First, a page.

Photo: Mark Wilson/Getty Images

Over 20 former undocumented employees of Donald Trump are seeking a meeting with the now-president to discuss immigration reform and to request immunity from deportation, according to the Washington Post.

What's happening: In a letter to Trump on Wednesday, the former Trump Organization employees — including groundskeepers, maids and kitchen staff — asked the president to "do the right thing" and not deport them or their friends and families. They cited their collective years of service to Trump's business empire, stating, "You know many of us and will recall how hard we worked for you, your family and your golf clubs."

Background: The Trump administration's extreme rhetoric about migrants from Mexico and Central America has motivated numbers of former undocumented employees to speak out over the past year, with some saying the organization was aware of their status. The company has rebutted the claim, saying the individuals used fake documents and were terminated once management became aware.

  • Trump himself has been a huge proponent against undocumented immigration and harshly criticizes anyone who bids undocumented immigrants favor.

Go deeper: Rep. Castro reveals migrant facility conditions in secretly filmed video

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Florida fully lifts coronavirus restrictions on restaurants

Photo: Don Juan Moore/Getty Images

Florida Gov. Ron DeSantis (R) announced Friday the state will completely reopen its economy, allowing restaurants at operate full capacity and barring localities from ordering businesses to close.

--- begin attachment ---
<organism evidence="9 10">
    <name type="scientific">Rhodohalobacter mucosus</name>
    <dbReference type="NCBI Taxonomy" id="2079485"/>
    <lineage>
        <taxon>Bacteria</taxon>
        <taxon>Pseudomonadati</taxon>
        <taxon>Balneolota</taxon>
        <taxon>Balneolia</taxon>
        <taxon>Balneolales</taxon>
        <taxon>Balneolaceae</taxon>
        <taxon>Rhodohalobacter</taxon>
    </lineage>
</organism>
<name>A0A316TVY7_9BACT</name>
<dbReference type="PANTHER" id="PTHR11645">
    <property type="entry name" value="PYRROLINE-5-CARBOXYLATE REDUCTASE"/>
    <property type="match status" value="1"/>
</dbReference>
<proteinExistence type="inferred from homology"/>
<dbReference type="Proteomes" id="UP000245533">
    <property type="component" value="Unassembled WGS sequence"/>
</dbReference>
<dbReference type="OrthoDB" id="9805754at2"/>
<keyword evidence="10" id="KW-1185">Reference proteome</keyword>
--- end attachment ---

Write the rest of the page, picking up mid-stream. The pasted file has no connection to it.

Why it matters: The state became one of the world's epicenters for the virus in July, forcing DeSantis to pause its first round of reopening.

2 hours ago - Economy & Business

Eyeing the end of gas-powered cars

Illustration: Eniola Odetunde/Axios

Gasoline-powered cars may be going the way of the woolly mammoth, even if it will take decades to replace them and seems hard to fathom today.

The big picture: Internal combustion engines (ICEs) have powered automobiles for more than 100 years. But the shift to electric vehicles, slow to materialize at first, is now accelerating due to tightening government policies, falling costs and a societal reckoning about climate change.

Virginia Gov. Ralph Northam tests positive for coronavirus

Photo: Zach Gibson/Getty Images

Virginia Gov. Ralph Northam (D) and his wife, Pamela, both tested positive for coronavirus, his office announced on Friday.

The state of play: The Northams were tested after one of their staff "who works closely within the couple's living quarters" tested positive. The governor is asymptomatic, while his wife is "experiencing mild symptoms." They plan to isolate at home for 10 days.

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